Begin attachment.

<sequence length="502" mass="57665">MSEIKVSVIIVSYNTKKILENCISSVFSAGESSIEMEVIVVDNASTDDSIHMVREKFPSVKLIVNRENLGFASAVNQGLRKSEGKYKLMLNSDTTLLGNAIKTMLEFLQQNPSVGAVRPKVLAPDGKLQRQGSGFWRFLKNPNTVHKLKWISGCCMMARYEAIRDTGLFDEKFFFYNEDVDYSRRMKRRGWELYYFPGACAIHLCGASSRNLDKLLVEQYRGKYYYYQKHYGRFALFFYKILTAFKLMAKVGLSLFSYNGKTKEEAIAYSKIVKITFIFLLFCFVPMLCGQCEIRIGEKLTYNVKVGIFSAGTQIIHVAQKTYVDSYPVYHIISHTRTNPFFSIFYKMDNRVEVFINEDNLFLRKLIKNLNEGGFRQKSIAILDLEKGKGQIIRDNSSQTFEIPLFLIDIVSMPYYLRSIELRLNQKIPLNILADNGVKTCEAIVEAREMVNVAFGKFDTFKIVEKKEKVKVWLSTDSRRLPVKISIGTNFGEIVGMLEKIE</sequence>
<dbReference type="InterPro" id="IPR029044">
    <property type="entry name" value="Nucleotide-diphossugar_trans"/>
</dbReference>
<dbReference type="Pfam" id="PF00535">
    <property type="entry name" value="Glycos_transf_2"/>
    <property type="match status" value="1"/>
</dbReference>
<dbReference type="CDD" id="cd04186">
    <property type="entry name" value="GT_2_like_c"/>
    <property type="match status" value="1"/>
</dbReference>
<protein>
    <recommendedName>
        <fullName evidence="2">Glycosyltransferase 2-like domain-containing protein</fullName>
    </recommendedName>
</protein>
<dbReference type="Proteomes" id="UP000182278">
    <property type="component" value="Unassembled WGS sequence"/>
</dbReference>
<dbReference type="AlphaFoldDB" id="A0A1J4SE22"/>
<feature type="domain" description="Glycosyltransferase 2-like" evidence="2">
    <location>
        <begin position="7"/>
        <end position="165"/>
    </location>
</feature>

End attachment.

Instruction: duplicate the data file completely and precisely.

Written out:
<sequence length="502" mass="57665">MSEIKVSVIIVSYNTKKILENCISSVFSAGESSIEMEVIVVDNASTDDSIHMVREKFPSVKLIVNRENLGFASAVNQGLRKSEGKYKLMLNSDTTLLGNAIKTMLEFLQQNPSVGAVRPKVLAPDGKLQRQGSGFWRFLKNPNTVHKLKWISGCCMMARYEAIRDTGLFDEKFFFYNEDVDYSRRMKRRGWELYYFPGACAIHLCGASSRNLDKLLVEQYRGKYYYYQKHYGRFALFFYKILTAFKLMAKVGLSLFSYNGKTKEEAIAYSKIVKITFIFLLFCFVPMLCGQCEIRIGEKLTYNVKVGIFSAGTQIIHVAQKTYVDSYPVYHIISHTRTNPFFSIFYKMDNRVEVFINEDNLFLRKLIKNLNEGGFRQKSIAILDLEKGKGQIIRDNSSQTFEIPLFLIDIVSMPYYLRSIELRLNQKIPLNILADNGVKTCEAIVEAREMVNVAFGKFDTFKIVEKKEKVKVWLSTDSRRLPVKISIGTNFGEIVGMLEKIE</sequence>
<dbReference type="InterPro" id="IPR029044">
    <property type="entry name" value="Nucleotide-diphossugar_trans"/>
</dbReference>
<dbReference type="Pfam" id="PF00535">
    <property type="entry name" value="Glycos_transf_2"/>
    <property type="match status" value="1"/>
</dbReference>
<dbReference type="CDD" id="cd04186">
    <property type="entry name" value="GT_2_like_c"/>
    <property type="match status" value="1"/>
</dbReference>
<protein>
    <recommendedName>
        <fullName evidence="2">Glycosyltransferase 2-like domain-containing protein</fullName>
    </recommendedName>
</protein>
<dbReference type="Proteomes" id="UP000182278">
    <property type="component" value="Unassembled WGS sequence"/>
</dbReference>
<dbReference type="AlphaFoldDB" id="A0A1J4SE22"/>
<feature type="domain" description="Glycosyltransferase 2-like" evidence="2">
    <location>
        <begin position="7"/>
        <end position="165"/>
    </location>
</feature>